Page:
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Voluntary language switching: When and why do bilinguals switch between their languages?

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JournalJournal of Memory and Language
DateAccepted/In press - 10 Jul 2018
DateE-pub ahead of print - 18 Jul 2018
DatePublished (current) - Dec 2018
Volume103
Number of pages28
Early online date18/07/18
Original languageEnglish

Abstract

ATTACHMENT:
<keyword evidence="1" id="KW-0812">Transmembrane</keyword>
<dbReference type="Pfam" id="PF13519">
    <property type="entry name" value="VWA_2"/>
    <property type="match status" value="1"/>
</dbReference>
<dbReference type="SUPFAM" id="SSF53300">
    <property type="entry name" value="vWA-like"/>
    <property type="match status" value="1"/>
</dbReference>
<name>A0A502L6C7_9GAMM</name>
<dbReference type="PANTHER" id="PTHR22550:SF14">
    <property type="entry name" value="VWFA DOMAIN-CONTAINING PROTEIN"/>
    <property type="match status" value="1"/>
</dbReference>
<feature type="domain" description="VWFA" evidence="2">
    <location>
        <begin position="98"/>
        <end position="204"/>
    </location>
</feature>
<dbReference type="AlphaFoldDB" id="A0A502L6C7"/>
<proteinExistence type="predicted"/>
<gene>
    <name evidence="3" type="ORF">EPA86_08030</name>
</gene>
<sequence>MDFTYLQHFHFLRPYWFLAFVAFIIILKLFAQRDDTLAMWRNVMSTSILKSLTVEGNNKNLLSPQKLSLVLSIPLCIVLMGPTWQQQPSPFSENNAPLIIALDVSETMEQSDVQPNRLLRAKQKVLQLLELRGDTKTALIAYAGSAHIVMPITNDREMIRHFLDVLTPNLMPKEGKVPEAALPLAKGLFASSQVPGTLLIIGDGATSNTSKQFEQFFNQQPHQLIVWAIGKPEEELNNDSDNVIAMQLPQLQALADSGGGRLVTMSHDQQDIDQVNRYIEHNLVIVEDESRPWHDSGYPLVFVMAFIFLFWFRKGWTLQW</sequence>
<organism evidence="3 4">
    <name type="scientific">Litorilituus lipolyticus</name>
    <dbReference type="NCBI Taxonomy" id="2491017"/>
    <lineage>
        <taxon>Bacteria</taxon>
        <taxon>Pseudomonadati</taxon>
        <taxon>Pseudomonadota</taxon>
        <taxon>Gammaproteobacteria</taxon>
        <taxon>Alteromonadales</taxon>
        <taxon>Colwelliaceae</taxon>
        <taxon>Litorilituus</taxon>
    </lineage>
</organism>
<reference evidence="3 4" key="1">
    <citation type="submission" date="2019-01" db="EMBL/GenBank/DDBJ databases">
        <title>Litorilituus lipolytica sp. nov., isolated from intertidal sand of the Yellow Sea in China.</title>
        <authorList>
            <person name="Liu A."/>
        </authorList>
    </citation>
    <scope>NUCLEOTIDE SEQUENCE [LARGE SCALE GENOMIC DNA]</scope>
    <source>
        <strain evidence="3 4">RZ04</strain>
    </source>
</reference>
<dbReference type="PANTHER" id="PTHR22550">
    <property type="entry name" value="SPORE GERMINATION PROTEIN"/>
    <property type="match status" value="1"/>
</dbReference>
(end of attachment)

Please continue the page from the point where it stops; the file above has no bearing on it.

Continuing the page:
Bilingual language switching has been studied extensively in cued picture naming paradigms, instructing bilinguals when to switch between languages. However, in daily life, bilinguals often switch freely, without external instruction. This study examined when and why bilinguals switch voluntarily. Spanish-Basque bilinguals frequently switched between their languages and their language choice was related to the ease of lexical access. Words that were slow to be accessed in Basque were more often named in Spanish and vice versa. In terms of response times, switching costs were observed not only in the cued but also in the voluntary task. However, while cued switching showed a mixing cost (reflecting the cost associated with using two languages rather than one), a mixing benefit was observed for the voluntary task. This suggests that voluntarily using two languages may be less costly than having to stay in one language.

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